Zionism is an indigenous rights movement. This axiomatic statement, once seldom acknowledged, is now gaining traction. And justifiably so.
Despite unrelenting and nigh omnipresent propaganda to the contrary, Zionism is perchance the only movement in history where an exiled native people regained control over their ancestral homeland. It brought about an astonishing reversal of a nearly 2 millennia-old colonial status quo, so groundbreaking and inspiring that countless subsequent indigenous leaders have sought to emulate it. Recognition of Zionism as a key victory in the struggle against imperialism has, for this reason, become a cornerstone of “pro-Israel” advocacy.
Because it does not matter how democratic Israel is, or how many computer chips it has produced, or how many UN laws can be marshaled in its favor. A progressive who believes Israel was “founded on a colonial injustice” won’t care about any of that. Why would they? If anything, they’re more likely to just shrug it off and say “yeah, that’s nice. But Palestinians still deserve justice, and the Israelis still need to leave Palestine and go back to where they came from”.
Without our indigenous status, we have no answer to such arguments. We have nothing. If we’re not native to Israel, then Zionism really is nothing more than a colonial movement. An understandable colonial movement, given our long history of persecution, but a colonial movement nonetheless. Thus, naturally, the floodgates for Israel’s delegitimization are thrown wide open.
Even the argument that Israel provides a “safe haven” from persecution, or that most of Israel’s Jewish population are refugees from Arab lands, ring hollow in the face of these claims. They do nothing to challenge the core anti-Zionist view that a bunch of “Europeans” just showed up one day, with a Bible in one hand and a gun in the other, and started kicking people out of their homes.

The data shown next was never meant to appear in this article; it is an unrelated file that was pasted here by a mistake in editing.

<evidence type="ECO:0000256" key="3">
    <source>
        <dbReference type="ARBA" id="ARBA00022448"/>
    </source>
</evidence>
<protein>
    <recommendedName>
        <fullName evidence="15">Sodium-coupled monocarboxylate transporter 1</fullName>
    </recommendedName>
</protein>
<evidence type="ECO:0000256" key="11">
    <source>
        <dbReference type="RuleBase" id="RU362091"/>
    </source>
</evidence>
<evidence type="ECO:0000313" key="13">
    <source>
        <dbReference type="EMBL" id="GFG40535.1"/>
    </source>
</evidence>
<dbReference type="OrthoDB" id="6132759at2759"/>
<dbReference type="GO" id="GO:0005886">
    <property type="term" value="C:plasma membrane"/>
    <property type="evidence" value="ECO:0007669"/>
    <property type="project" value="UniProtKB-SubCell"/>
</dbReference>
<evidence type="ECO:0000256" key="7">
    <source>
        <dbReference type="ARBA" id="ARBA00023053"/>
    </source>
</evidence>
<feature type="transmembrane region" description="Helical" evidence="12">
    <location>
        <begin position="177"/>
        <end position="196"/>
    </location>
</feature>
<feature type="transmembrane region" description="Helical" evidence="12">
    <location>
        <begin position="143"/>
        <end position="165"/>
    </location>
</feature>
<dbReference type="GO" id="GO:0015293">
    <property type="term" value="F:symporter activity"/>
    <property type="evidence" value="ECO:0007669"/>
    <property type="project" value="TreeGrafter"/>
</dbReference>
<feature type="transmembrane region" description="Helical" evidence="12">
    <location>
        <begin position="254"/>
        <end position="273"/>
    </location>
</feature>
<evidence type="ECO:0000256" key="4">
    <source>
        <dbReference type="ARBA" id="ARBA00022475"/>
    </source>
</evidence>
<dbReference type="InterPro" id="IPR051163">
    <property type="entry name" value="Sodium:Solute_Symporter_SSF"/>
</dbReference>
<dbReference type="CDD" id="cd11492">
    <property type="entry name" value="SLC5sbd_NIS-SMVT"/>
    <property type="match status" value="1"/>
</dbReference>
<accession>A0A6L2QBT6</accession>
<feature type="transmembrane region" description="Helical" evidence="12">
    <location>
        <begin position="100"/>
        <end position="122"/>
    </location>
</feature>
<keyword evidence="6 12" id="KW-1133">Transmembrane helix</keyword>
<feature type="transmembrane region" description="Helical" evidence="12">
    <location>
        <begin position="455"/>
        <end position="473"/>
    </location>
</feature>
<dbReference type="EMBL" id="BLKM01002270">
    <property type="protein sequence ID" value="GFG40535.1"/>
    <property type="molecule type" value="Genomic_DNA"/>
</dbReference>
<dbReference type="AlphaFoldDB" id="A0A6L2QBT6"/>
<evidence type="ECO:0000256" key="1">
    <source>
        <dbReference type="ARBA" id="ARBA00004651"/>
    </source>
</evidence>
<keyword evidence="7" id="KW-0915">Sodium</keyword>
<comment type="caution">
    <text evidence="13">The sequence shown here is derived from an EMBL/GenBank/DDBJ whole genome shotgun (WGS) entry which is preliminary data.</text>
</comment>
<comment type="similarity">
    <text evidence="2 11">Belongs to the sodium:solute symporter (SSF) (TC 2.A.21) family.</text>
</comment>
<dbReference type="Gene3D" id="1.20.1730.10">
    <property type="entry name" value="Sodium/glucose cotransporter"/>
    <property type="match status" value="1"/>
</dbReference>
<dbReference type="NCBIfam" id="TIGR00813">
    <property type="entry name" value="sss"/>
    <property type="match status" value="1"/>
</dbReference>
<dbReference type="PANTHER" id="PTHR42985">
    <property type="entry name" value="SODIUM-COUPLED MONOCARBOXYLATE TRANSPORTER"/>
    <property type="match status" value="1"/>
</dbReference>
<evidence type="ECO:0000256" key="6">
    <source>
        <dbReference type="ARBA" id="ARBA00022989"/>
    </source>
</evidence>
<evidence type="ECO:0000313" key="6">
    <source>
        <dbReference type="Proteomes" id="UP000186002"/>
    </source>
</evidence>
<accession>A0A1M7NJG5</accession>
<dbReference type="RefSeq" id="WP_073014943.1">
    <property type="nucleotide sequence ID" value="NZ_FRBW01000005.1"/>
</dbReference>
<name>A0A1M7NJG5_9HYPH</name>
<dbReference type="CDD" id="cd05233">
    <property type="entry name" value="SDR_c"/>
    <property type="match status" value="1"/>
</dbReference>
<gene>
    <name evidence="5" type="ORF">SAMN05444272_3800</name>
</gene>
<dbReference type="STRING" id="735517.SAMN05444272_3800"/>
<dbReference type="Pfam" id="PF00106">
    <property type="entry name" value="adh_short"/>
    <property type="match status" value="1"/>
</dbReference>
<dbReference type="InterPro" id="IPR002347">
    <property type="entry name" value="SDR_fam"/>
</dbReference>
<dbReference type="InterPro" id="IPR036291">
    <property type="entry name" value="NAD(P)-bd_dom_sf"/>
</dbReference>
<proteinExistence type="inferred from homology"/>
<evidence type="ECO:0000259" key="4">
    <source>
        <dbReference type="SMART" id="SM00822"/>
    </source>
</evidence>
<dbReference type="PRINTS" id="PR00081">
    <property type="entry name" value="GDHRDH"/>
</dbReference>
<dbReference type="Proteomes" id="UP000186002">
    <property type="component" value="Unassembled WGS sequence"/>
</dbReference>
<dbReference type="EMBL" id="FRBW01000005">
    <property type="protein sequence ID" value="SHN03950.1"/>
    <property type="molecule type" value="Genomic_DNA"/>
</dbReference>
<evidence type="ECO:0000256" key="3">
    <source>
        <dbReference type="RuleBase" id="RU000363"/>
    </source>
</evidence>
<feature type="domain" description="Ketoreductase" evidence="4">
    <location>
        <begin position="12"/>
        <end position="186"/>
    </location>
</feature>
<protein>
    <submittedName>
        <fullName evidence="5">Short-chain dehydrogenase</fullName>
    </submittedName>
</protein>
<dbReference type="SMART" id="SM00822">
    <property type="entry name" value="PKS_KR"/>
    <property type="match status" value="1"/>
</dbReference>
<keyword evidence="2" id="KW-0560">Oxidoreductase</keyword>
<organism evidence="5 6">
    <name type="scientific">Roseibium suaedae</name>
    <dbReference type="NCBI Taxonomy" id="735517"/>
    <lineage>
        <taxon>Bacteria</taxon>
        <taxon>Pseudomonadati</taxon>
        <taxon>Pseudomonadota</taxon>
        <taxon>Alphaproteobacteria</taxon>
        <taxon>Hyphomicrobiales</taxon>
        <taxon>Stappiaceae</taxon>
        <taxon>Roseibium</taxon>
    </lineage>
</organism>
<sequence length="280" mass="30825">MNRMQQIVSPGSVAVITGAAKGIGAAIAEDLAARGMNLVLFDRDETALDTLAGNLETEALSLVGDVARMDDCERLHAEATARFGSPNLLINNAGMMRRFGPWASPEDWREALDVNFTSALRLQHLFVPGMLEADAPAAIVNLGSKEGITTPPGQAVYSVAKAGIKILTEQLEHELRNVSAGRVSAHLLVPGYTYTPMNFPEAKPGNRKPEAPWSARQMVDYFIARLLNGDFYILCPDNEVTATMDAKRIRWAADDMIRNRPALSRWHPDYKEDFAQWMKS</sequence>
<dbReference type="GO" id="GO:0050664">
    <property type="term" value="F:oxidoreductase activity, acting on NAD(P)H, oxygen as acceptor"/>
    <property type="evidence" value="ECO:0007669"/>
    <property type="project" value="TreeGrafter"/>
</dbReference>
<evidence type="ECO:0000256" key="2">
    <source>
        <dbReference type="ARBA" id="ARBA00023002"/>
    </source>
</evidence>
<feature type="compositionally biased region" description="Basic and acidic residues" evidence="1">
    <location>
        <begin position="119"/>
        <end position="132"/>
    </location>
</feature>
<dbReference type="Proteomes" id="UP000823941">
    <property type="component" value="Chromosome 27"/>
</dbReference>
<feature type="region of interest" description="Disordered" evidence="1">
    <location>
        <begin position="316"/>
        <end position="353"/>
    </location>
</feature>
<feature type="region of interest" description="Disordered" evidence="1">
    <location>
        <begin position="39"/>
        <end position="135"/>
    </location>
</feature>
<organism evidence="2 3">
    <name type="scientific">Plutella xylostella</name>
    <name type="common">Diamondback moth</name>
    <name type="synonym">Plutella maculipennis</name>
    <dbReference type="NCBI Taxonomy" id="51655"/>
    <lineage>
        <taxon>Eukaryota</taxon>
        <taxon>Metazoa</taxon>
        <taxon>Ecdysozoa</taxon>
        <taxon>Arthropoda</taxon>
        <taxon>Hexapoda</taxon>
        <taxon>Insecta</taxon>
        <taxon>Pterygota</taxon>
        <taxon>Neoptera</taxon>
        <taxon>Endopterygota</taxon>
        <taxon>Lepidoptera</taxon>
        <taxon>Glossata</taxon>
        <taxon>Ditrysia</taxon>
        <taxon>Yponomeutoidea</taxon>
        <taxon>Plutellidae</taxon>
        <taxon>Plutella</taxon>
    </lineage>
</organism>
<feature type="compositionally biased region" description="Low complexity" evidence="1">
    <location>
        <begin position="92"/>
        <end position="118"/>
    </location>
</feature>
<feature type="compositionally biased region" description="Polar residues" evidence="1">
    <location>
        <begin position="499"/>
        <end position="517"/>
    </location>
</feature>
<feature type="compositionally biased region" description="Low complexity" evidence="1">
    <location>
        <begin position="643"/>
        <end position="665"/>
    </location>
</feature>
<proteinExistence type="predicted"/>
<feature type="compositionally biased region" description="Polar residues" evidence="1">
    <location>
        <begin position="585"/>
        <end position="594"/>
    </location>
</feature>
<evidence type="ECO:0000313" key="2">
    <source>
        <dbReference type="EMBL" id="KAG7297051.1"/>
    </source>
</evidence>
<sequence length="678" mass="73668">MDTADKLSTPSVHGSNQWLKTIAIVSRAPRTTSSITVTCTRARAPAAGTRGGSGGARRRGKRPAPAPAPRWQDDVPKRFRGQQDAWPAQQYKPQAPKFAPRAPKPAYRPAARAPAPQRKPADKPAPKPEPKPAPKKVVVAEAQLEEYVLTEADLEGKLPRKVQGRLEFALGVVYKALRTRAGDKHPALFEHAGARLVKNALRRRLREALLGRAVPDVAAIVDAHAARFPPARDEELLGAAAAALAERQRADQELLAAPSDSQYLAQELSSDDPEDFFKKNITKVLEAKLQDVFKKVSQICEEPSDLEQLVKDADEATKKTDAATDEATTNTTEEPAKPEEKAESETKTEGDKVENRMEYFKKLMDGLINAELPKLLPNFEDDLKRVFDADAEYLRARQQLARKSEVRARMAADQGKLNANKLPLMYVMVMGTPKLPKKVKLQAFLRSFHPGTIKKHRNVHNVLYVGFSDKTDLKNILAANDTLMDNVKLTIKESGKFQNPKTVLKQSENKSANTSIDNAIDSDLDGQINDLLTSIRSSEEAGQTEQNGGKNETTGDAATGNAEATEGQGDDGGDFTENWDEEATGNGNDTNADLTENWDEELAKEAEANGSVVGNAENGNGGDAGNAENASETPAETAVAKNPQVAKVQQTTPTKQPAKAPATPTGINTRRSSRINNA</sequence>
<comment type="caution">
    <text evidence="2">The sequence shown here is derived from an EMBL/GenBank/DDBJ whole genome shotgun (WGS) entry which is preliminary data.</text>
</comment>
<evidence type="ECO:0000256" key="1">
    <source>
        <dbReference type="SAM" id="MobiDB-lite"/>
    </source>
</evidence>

And that brings me to the raison d’etre of this post.
Although it is commonly understood (at least among Zionists) that all Jews are indigenous to Israel, this understanding does not always come across in our work. For example, our “default” response to “Israel is a colonial state built by white-European fake Semites” typically amounts to little more than “lol, most of Israel is Mizrahi”.
This is a lazy, ineffective, insensitive, and ultimately damaging response that does absolutely nothing to help Israel, or Jews more broadly. What it does is endanger us, and makes some Jewish groups (in reality, at least half of the world’s Jewish population) out to be “less legitimate” than the rest.
It comes off as “lol, yeah, those Ashkies are a bunch of fakers from Europe, but hey! They’re the minority now. So we can just forget all that earlier colonial business, yeah”?
That’s how it reads to me, at least. And I’m a guy who used to be a far-left anti-Zionist. If you had presented that argument to me way back when, I would’ve laughed in your face.
Our response to these antisemitic arguments should be: “Ashkenazim are NOT frauds. They do have roots in this land. They are NOT “white-Europeans”. All Jews are equally indigenous to the Middle East, irrespective of where we wound up in exile”.